Qantas has unveiled a special livery honouring Aboriginal and Torres Strait Islander Australians on its latest Boeing 787-9 Dreamliner.
The new livery features the work of the late Northern Territory artist and senior Anmatyerre woman, Emily Kame Kngwarreye. It is based on her 1991 painting, Yam Dreaming and has been adapted for the aircraft by leading Indigenous owned design studio Balarinji.
The artwork depicts the culturally significant yam plant, an important symbol in Emily’s Dreaming stories and a staple food source in her home region of Utopia, 230km north-east of Alice Springs. The aircraft itself will be named Emily Kame Kngwarreye in tribute to the artist.
Qantas Group CEO Alan Joyce said the striking artwork is intended to encourage more people to explore the Indigenous elements that form part of ‘the Spirit of Australia’. Mr Joyce said: “As the national carrier we’re thrilled to showcase another piece of Indigenous culture on one of our aircraft, and to reiterate our ongoing commitment to reconciliation with Aboriginal and Torres Strait Islander people. It’s a beautiful, bold artwork and so we hope it catches people’s eye and sparks a conversation about our country’s dynamic Indigenous culture.”
For only the second time in Qantas’ history the iconic flying kangaroo on the aircraft has been changed to form part of the design, with the airline’s trademark red tail colour altered to match the earthy red tones and white dots of Emily’s artwork.
Managing Director of Balarinji Ros Moriarty said the design studio was honoured to continue its 20-year partnership with Qantas to support the place of Aboriginal design in Australia’s global identity. Ms. Moriarty said: “It’s been a privilege to work with the brilliant imagery of the late Emily Kame Kngwarreye to create the airline’s fifth iconic Indigenous flying art aircraft. Emily was an extraordinary artist who is revered around the world. Born in 1910, she began painting only in later life, completing more than 3000 exceptional works up until her death at 86 years of age. Her work embodies her cultural and spiritual connections to her country.”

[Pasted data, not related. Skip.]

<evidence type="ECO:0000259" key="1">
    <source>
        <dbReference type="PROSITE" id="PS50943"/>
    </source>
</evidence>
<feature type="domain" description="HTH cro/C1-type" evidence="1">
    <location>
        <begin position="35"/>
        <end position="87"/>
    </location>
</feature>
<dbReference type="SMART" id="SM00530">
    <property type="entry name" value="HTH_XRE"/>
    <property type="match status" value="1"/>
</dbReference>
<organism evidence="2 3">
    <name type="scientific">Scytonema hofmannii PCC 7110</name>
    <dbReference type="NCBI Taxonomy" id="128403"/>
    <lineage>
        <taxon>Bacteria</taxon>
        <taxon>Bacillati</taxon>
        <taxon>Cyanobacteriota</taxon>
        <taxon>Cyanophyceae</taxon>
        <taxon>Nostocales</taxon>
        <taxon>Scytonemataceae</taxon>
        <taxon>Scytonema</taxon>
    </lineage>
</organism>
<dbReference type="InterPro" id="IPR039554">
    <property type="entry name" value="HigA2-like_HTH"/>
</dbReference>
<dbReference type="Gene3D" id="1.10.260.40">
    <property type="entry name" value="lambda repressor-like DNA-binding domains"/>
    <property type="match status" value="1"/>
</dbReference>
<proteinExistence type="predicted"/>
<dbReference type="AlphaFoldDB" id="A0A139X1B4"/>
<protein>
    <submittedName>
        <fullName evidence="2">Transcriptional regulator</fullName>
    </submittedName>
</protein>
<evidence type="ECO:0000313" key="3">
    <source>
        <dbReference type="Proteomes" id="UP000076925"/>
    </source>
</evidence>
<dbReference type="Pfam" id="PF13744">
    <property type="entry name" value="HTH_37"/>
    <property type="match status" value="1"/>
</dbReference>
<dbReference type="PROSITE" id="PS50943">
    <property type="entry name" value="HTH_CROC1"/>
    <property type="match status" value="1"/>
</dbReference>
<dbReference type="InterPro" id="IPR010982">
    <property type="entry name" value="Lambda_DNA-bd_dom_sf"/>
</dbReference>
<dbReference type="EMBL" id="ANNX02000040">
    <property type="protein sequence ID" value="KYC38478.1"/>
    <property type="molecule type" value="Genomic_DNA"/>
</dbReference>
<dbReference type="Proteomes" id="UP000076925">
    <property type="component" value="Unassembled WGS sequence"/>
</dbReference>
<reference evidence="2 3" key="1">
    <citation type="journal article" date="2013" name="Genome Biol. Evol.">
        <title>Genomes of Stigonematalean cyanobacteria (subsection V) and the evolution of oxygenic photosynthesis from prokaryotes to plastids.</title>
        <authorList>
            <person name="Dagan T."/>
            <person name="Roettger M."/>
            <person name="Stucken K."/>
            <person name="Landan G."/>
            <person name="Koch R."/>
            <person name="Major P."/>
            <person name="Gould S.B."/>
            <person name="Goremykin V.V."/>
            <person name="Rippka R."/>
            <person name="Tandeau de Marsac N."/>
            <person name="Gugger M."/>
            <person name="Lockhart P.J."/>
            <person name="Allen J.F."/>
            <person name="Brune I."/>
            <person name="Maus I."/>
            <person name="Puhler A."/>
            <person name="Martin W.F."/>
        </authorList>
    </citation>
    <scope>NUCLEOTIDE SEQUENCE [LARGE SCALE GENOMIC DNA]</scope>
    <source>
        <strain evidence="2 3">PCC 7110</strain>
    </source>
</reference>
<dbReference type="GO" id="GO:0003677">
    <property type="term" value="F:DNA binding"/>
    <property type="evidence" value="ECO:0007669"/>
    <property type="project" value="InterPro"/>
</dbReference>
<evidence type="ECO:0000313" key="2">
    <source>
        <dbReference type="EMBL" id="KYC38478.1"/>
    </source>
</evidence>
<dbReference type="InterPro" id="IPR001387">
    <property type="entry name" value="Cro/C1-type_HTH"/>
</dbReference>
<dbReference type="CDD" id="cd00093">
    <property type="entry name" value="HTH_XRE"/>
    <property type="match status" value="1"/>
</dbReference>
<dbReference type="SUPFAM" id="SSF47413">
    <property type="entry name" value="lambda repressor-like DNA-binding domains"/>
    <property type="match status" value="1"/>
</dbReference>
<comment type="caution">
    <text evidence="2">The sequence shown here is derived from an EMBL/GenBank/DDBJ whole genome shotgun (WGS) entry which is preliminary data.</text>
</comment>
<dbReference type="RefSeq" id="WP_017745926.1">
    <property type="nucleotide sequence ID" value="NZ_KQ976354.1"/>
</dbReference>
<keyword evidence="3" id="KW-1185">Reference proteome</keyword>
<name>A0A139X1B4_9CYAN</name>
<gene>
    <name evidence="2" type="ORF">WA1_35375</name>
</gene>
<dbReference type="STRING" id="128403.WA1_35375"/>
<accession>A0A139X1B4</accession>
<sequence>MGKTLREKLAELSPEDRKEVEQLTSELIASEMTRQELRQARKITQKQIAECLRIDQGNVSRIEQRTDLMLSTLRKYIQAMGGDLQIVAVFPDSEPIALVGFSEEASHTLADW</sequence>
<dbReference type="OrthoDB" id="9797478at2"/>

The aircraft will fly direct for approximately 15 hours from the Boeing factory in Seattle to touch down in Alice Springs on 2 March 2018 where it will be welcomed by Emily’s family.
Registered as VH-ZND, the aircraft will then fly to Sydney and Melbourne for crew familiarisation flights on Qantas’ domestic network before it enters service on international routes from late March. This is the fourth Dreamliner to enter the Qantas fleet, following the arrival of Great Southern Land, Waltzing Matilda and Quokka.
- The livery based on Emily’s Yam Dreaming artwork took:
- A team of more than 60 graphic designers, engineers and painters at Boeing’s Seattle facility worked with Balarinji to install the design onto the aircraft, taking more than ten days to complete.
- There are close to 5000 dots on the aircraft.
- Emily Kame Kngwarreye will be the second flying art aircraft currently in service alongside a B737-800, named Mendoowoorrji.
- Qantas has worked with Indigenous owned design studio Balarinji for more than two decades on aircraft livery projects and other design work, including the Peter Morrissey uniform of 2003.
- Yam Dreaming, 1991 is part of the Campbelltown City Council Permanent Collection and can be viewed at Campbelltown Arts Centre. The work was purchased in 1995 by Campbelltown City Council with assistance from the Australia Council.
- Five Qantas aircraft have been painted in Indigenous designs, with Wunala Dreaming carried on two separate aircraft – click here for more information.
- Qantas has a long-term commitment to reconciliation and the promotion of Aboriginal and Torres Strait Islander culture and economic development. Since the mid-1990s, Qantas has actively promoted the employment of Aboriginal and Torres Strait Islander people and celebrated Aboriginal and Torres Strait Islander culture through unique customer experiences, including the Flying Art Series.
- Qantas is committed to ethical and transparent sourcing of Aboriginal and Torres Strait Islander Art and is proud to be a supporter of the Indigenous Art Code.
ABOUT EMILY KAME KNGWARREYE
- Born in 1910 at Ahalkere in the Utopia Homelands, Emily Kame Kngwarreye is recognised worldwide as one of Australia’s most significant artists of the late 20th Century.
- Her paintings influenced a change in the direction of Australian Aboriginal art from the use of traditional iconography to an open abstract landscape.
- Emily learnt ancestral stories, song cycles, traditional body paint markings for women’s dancing ceremonies and became a leader in women’s ceremonial business.
- Working as a stock hand, she became very familiar with the Utopia landscape and her paintings are maps of her traditional lands.
- Respected as a bold and strong woman, her paintings, with their definite and sure lines depict the Utopia of her ancestors. Emily began painting quite late in her life, taking it up when she was almost 80 years of age.
19 February 2018
Photos: copyright (c) Qantas